The Macro-Financial Implications of House Price-Indexed Mortgage Contracts
Economics Letters, Vol. 127, 81-85, February 2015
11 Pages Posted: 14 Feb 2015 Last revised: 12 Dec 2020
Date Written: September 1, 2014
A standard, no-recourse mortgage contract does not adjust when the value of the underlying collateral falls. Consequently, shocks that lower house prices may trigger one of the necessary conditions for default: negative equity. A common alternative contract attempts to prevent default by imposing full-recourse. This may cause individuals who believe they are likely to default to rent; however, it does not prevent those who buy from experiencing negative equity. I consider a contract that instead precludes negative equity by tying outstanding debt to an index of house prices. This is done in an incomplete markets model that is calibrated to match U.S. micro and macro data. I find that switching to the house- price indexed contract reduces the default rate from .72% to .11% and expands homeownership rates among the young and the poor, but pushes up the equilibrium minimum mortgage rate by 90 basis points. The volatility of net cashflows to financial intermediaries also increases slightly under the new contract.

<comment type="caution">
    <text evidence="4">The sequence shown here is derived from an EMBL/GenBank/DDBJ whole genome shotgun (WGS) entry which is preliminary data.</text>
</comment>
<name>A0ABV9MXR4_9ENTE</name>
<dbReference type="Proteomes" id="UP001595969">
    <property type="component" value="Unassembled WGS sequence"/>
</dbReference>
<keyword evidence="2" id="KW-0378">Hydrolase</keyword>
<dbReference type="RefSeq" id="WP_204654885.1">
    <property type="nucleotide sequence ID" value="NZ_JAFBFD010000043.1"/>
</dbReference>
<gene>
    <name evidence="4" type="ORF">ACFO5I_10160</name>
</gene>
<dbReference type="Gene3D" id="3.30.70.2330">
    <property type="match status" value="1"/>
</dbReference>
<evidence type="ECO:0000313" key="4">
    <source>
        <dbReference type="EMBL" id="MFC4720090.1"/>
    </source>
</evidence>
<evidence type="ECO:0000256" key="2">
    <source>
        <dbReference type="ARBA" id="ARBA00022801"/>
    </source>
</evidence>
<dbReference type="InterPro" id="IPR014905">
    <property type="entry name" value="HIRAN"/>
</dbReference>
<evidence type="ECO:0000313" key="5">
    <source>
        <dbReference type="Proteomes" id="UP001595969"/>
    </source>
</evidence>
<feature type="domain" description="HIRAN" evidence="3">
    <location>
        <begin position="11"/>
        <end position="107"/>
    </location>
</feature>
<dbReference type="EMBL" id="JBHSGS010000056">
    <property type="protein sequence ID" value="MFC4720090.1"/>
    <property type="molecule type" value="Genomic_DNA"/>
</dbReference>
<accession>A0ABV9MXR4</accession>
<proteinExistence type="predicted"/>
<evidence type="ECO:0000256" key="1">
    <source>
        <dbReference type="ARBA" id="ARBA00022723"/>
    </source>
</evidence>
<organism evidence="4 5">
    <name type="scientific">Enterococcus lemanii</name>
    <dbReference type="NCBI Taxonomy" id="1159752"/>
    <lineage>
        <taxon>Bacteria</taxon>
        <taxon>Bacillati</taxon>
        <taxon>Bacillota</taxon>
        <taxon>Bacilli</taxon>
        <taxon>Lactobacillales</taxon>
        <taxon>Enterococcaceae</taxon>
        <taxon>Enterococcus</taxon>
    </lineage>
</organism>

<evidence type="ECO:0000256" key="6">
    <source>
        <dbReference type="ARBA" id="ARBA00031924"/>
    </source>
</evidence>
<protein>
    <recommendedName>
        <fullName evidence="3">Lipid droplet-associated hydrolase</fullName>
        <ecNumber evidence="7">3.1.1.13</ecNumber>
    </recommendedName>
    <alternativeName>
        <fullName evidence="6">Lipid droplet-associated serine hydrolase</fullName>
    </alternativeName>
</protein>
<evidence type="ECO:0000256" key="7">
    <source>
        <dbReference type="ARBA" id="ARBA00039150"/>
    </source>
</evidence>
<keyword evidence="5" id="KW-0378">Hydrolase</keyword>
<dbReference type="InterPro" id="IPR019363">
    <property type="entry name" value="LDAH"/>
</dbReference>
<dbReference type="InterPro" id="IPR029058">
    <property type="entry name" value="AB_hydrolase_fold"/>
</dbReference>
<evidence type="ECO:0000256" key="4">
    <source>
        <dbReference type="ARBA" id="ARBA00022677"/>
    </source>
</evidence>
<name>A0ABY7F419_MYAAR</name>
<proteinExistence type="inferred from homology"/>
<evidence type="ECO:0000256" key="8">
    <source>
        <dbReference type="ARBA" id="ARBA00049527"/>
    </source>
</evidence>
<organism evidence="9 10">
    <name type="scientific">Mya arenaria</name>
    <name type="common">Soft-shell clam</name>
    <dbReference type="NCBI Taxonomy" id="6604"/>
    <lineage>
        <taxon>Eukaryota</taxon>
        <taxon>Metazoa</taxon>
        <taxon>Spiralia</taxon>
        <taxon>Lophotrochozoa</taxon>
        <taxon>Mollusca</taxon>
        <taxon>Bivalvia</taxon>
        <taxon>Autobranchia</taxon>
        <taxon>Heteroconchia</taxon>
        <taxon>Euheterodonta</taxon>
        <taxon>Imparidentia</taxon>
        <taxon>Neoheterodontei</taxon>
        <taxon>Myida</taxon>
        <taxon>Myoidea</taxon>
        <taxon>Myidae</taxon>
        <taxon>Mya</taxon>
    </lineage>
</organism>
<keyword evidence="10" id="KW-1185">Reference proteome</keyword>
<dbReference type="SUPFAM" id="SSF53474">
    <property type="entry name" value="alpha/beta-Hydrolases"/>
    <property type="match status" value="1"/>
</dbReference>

Keywords: Default, Mortgages, Interest Rates, Heterogeneous Agents, Incomplete Markets
JEL Classification: G21, E21, E43
Suggested Citation: Suggested Citation